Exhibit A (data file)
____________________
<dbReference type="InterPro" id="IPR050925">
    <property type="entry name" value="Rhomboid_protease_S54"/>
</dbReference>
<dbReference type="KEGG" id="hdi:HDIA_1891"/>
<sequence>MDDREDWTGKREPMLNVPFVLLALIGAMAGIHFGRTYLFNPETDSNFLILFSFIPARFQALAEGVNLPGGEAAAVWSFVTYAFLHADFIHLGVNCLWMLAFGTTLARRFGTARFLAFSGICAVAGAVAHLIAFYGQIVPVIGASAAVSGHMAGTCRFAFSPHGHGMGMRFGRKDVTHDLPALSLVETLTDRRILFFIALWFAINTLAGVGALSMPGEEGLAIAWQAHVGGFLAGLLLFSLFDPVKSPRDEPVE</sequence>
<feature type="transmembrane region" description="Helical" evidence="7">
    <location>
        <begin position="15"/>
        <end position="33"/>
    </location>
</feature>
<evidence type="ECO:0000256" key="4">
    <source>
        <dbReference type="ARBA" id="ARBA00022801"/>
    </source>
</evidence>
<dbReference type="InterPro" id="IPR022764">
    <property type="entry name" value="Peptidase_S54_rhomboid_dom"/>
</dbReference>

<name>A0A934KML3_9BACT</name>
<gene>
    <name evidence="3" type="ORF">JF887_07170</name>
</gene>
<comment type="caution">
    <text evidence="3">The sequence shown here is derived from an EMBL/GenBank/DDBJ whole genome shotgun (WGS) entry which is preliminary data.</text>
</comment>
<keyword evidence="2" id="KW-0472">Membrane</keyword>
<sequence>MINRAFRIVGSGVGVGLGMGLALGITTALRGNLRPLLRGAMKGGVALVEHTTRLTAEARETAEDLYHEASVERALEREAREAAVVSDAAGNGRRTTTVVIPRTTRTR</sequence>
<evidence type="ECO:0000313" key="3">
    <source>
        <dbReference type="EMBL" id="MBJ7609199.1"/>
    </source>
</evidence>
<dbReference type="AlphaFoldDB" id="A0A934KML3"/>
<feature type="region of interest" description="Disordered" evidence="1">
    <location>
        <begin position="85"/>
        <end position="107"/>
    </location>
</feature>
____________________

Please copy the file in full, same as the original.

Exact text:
<dbReference type="InterPro" id="IPR050925">
    <property type="entry name" value="Rhomboid_protease_S54"/>
</dbReference>
<dbReference type="KEGG" id="hdi:HDIA_1891"/>
<sequence>MDDREDWTGKREPMLNVPFVLLALIGAMAGIHFGRTYLFNPETDSNFLILFSFIPARFQALAEGVNLPGGEAAAVWSFVTYAFLHADFIHLGVNCLWMLAFGTTLARRFGTARFLAFSGICAVAGAVAHLIAFYGQIVPVIGASAAVSGHMAGTCRFAFSPHGHGMGMRFGRKDVTHDLPALSLVETLTDRRILFFIALWFAINTLAGVGALSMPGEEGLAIAWQAHVGGFLAGLLLFSLFDPVKSPRDEPVE</sequence>
<feature type="transmembrane region" description="Helical" evidence="7">
    <location>
        <begin position="15"/>
        <end position="33"/>
    </location>
</feature>
<evidence type="ECO:0000256" key="4">
    <source>
        <dbReference type="ARBA" id="ARBA00022801"/>
    </source>
</evidence>
<dbReference type="InterPro" id="IPR022764">
    <property type="entry name" value="Peptidase_S54_rhomboid_dom"/>
</dbReference>

<name>A0A934KML3_9BACT</name>
<gene>
    <name evidence="3" type="ORF">JF887_07170</name>
</gene>
<comment type="caution">
    <text evidence="3">The sequence shown here is derived from an EMBL/GenBank/DDBJ whole genome shotgun (WGS) entry which is preliminary data.</text>
</comment>
<keyword evidence="2" id="KW-0472">Membrane</keyword>
<sequence>MINRAFRIVGSGVGVGLGMGLALGITTALRGNLRPLLRGAMKGGVALVEHTTRLTAEARETAEDLYHEASVERALEREAREAAVVSDAAGNGRRTTTVVIPRTTRTR</sequence>
<evidence type="ECO:0000313" key="3">
    <source>
        <dbReference type="EMBL" id="MBJ7609199.1"/>
    </source>
</evidence>
<dbReference type="AlphaFoldDB" id="A0A934KML3"/>
<feature type="region of interest" description="Disordered" evidence="1">
    <location>
        <begin position="85"/>
        <end position="107"/>
    </location>
</feature>